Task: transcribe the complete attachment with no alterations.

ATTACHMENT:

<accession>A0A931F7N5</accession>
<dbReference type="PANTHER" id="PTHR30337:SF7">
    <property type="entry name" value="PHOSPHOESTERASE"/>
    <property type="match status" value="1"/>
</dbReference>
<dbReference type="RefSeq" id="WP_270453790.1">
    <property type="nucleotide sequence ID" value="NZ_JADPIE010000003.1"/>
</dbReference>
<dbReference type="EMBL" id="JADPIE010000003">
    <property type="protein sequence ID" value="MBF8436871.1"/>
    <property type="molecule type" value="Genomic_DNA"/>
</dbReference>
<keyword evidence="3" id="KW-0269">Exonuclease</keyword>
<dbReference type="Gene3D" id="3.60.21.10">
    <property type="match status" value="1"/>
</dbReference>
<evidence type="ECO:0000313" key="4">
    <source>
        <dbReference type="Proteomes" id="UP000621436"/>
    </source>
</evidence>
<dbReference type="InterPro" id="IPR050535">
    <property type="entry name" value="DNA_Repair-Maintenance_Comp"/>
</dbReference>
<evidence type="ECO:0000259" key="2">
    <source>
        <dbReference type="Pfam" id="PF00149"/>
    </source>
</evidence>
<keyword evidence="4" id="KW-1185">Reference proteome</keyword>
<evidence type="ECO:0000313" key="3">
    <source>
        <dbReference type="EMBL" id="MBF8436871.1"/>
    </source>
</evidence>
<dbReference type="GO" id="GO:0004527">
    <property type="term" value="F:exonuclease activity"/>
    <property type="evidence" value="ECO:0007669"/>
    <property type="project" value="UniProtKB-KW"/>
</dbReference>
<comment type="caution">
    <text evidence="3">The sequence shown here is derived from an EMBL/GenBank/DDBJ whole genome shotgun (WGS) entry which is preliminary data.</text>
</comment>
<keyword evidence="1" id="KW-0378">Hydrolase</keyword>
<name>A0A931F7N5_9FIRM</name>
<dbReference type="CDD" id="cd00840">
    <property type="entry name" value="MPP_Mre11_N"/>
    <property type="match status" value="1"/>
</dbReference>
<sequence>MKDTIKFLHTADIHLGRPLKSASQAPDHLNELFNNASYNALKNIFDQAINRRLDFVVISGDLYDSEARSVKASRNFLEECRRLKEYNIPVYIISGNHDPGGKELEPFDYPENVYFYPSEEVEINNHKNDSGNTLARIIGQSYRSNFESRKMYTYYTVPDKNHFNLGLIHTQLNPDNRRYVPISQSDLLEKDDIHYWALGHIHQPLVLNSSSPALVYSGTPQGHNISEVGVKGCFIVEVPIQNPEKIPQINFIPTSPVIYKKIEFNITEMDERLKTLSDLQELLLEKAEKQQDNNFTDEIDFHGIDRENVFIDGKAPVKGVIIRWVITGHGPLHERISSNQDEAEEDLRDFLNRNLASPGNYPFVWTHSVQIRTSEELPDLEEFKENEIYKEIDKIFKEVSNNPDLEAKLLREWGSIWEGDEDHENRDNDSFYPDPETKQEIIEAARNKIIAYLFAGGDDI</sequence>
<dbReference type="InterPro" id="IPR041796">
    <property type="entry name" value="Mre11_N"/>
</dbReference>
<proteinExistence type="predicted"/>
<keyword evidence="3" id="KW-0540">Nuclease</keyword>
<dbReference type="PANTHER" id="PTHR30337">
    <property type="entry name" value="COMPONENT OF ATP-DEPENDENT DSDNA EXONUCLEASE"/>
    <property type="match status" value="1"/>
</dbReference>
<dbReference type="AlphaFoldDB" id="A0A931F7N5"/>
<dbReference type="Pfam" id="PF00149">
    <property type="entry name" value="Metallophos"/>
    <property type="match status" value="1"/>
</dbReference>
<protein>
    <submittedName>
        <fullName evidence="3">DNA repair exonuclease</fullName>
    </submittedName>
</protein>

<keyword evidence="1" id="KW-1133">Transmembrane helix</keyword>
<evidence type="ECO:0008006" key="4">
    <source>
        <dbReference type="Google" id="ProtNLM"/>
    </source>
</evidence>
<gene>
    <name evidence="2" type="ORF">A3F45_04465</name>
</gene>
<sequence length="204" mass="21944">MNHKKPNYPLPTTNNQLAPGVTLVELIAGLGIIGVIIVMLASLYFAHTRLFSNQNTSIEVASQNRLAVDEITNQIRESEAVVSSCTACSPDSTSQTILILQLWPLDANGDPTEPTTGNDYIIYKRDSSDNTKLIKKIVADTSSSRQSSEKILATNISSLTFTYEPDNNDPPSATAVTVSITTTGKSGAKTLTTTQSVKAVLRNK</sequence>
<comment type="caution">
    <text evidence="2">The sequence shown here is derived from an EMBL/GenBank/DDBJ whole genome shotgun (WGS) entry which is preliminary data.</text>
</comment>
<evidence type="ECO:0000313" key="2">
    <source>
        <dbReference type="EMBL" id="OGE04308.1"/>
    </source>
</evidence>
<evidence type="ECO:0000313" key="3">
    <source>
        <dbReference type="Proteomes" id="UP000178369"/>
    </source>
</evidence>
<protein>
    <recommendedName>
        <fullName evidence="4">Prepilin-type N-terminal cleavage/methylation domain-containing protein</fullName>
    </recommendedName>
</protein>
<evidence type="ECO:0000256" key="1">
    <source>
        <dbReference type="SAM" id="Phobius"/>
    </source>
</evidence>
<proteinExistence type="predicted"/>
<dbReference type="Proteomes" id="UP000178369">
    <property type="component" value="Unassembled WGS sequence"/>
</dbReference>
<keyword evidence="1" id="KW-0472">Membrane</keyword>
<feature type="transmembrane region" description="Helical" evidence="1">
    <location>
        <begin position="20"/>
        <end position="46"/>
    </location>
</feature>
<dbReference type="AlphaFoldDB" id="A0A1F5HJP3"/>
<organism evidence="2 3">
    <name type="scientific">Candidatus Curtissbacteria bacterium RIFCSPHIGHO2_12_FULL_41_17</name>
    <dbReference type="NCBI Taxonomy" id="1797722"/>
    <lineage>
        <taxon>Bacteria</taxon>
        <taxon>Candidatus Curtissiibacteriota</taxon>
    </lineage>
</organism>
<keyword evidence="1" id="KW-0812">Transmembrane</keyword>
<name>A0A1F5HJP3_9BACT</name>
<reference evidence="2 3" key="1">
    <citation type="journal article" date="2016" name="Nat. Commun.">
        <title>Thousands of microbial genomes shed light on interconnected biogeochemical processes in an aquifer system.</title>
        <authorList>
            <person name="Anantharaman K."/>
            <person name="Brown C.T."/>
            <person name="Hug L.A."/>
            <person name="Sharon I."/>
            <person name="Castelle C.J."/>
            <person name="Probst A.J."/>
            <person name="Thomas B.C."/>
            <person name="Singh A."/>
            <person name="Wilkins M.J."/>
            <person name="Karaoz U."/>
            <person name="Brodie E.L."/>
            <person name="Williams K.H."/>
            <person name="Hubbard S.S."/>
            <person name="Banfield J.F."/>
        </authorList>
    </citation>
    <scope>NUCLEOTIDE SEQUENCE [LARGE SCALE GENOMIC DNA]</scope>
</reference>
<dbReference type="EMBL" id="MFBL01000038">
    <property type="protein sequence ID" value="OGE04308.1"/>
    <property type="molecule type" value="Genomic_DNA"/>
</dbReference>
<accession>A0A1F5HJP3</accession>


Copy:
<accession>A0A931F7N5</accession>
<dbReference type="PANTHER" id="PTHR30337:SF7">
    <property type="entry name" value="PHOSPHOESTERASE"/>
    <property type="match status" value="1"/>
</dbReference>
<dbReference type="RefSeq" id="WP_270453790.1">
    <property type="nucleotide sequence ID" value="NZ_JADPIE010000003.1"/>
</dbReference>
<dbReference type="EMBL" id="JADPIE010000003">
    <property type="protein sequence ID" value="MBF8436871.1"/>
    <property type="molecule type" value="Genomic_DNA"/>
</dbReference>
<keyword evidence="3" id="KW-0269">Exonuclease</keyword>
<dbReference type="Gene3D" id="3.60.21.10">
    <property type="match status" value="1"/>
</dbReference>
<evidence type="ECO:0000313" key="4">
    <source>
        <dbReference type="Proteomes" id="UP000621436"/>
    </source>
</evidence>
<dbReference type="InterPro" id="IPR050535">
    <property type="entry name" value="DNA_Repair-Maintenance_Comp"/>
</dbReference>
<evidence type="ECO:0000259" key="2">
    <source>
        <dbReference type="Pfam" id="PF00149"/>
    </source>
</evidence>
<keyword evidence="4" id="KW-1185">Reference proteome</keyword>
<evidence type="ECO:0000313" key="3">
    <source>
        <dbReference type="EMBL" id="MBF8436871.1"/>
    </source>
</evidence>
<dbReference type="GO" id="GO:0004527">
    <property type="term" value="F:exonuclease activity"/>
    <property type="evidence" value="ECO:0007669"/>
    <property type="project" value="UniProtKB-KW"/>
</dbReference>
<comment type="caution">
    <text evidence="3">The sequence shown here is derived from an EMBL/GenBank/DDBJ whole genome shotgun (WGS) entry which is preliminary data.</text>
</comment>
<keyword evidence="1" id="KW-0378">Hydrolase</keyword>
<name>A0A931F7N5_9FIRM</name>
<dbReference type="CDD" id="cd00840">
    <property type="entry name" value="MPP_Mre11_N"/>
    <property type="match status" value="1"/>
</dbReference>
<sequence>MKDTIKFLHTADIHLGRPLKSASQAPDHLNELFNNASYNALKNIFDQAINRRLDFVVISGDLYDSEARSVKASRNFLEECRRLKEYNIPVYIISGNHDPGGKELEPFDYPENVYFYPSEEVEINNHKNDSGNTLARIIGQSYRSNFESRKMYTYYTVPDKNHFNLGLIHTQLNPDNRRYVPISQSDLLEKDDIHYWALGHIHQPLVLNSSSPALVYSGTPQGHNISEVGVKGCFIVEVPIQNPEKIPQINFIPTSPVIYKKIEFNITEMDERLKTLSDLQELLLEKAEKQQDNNFTDEIDFHGIDRENVFIDGKAPVKGVIIRWVITGHGPLHERISSNQDEAEEDLRDFLNRNLASPGNYPFVWTHSVQIRTSEELPDLEEFKENEIYKEIDKIFKEVSNNPDLEAKLLREWGSIWEGDEDHENRDNDSFYPDPETKQEIIEAARNKIIAYLFAGGDDI</sequence>
<dbReference type="InterPro" id="IPR041796">
    <property type="entry name" value="Mre11_N"/>
</dbReference>
<proteinExistence type="predicted"/>
<keyword evidence="3" id="KW-0540">Nuclease</keyword>
<dbReference type="PANTHER" id="PTHR30337">
    <property type="entry name" value="COMPONENT OF ATP-DEPENDENT DSDNA EXONUCLEASE"/>
    <property type="match status" value="1"/>
</dbReference>
<dbReference type="AlphaFoldDB" id="A0A931F7N5"/>
<dbReference type="Pfam" id="PF00149">
    <property type="entry name" value="Metallophos"/>
    <property type="match status" value="1"/>
</dbReference>
<protein>
    <submittedName>
        <fullName evidence="3">DNA repair exonuclease</fullName>
    </submittedName>
</protein>

<keyword evidence="1" id="KW-1133">Transmembrane helix</keyword>
<evidence type="ECO:0008006" key="4">
    <source>
        <dbReference type="Google" id="ProtNLM"/>
    </source>
</evidence>
<gene>
    <name evidence="2" type="ORF">A3F45_04465</name>
</gene>
<sequence length="204" mass="21944">MNHKKPNYPLPTTNNQLAPGVTLVELIAGLGIIGVIIVMLASLYFAHTRLFSNQNTSIEVASQNRLAVDEITNQIRESEAVVSSCTACSPDSTSQTILILQLWPLDANGDPTEPTTGNDYIIYKRDSSDNTKLIKKIVADTSSSRQSSEKILATNISSLTFTYEPDNNDPPSATAVTVSITTTGKSGAKTLTTTQSVKAVLRNK</sequence>
<comment type="caution">
    <text evidence="2">The sequence shown here is derived from an EMBL/GenBank/DDBJ whole genome shotgun (WGS) entry which is preliminary data.</text>
</comment>
<evidence type="ECO:0000313" key="2">
    <source>
        <dbReference type="EMBL" id="OGE04308.1"/>
    </source>
</evidence>
<evidence type="ECO:0000313" key="3">
    <source>
        <dbReference type="Proteomes" id="UP000178369"/>
    </source>
</evidence>
<protein>
    <recommendedName>
        <fullName evidence="4">Prepilin-type N-terminal cleavage/methylation domain-containing protein</fullName>
    </recommendedName>
</protein>
<evidence type="ECO:0000256" key="1">
    <source>
        <dbReference type="SAM" id="Phobius"/>
    </source>
</evidence>
<proteinExistence type="predicted"/>
<dbReference type="Proteomes" id="UP000178369">
    <property type="component" value="Unassembled WGS sequence"/>
</dbReference>
<keyword evidence="1" id="KW-0472">Membrane</keyword>
<feature type="transmembrane region" description="Helical" evidence="1">
    <location>
        <begin position="20"/>
        <end position="46"/>
    </location>
</feature>
<dbReference type="AlphaFoldDB" id="A0A1F5HJP3"/>
<organism evidence="2 3">
    <name type="scientific">Candidatus Curtissbacteria bacterium RIFCSPHIGHO2_12_FULL_41_17</name>
    <dbReference type="NCBI Taxonomy" id="1797722"/>
    <lineage>
        <taxon>Bacteria</taxon>
        <taxon>Candidatus Curtissiibacteriota</taxon>
    </lineage>
</organism>
<keyword evidence="1" id="KW-0812">Transmembrane</keyword>
<name>A0A1F5HJP3_9BACT</name>
<reference evidence="2 3" key="1">
    <citation type="journal article" date="2016" name="Nat. Commun.">
        <title>Thousands of microbial genomes shed light on interconnected biogeochemical processes in an aquifer system.</title>
        <authorList>
            <person name="Anantharaman K."/>
            <person name="Brown C.T."/>
            <person name="Hug L.A."/>
            <person name="Sharon I."/>
            <person name="Castelle C.J."/>
            <person name="Probst A.J."/>
            <person name="Thomas B.C."/>
            <person name="Singh A."/>
            <person name="Wilkins M.J."/>
            <person name="Karaoz U."/>
            <person name="Brodie E.L."/>
            <person name="Williams K.H."/>
            <person name="Hubbard S.S."/>
            <person name="Banfield J.F."/>
        </authorList>
    </citation>
    <scope>NUCLEOTIDE SEQUENCE [LARGE SCALE GENOMIC DNA]</scope>
</reference>
<dbReference type="EMBL" id="MFBL01000038">
    <property type="protein sequence ID" value="OGE04308.1"/>
    <property type="molecule type" value="Genomic_DNA"/>
</dbReference>
<accession>A0A1F5HJP3</accession>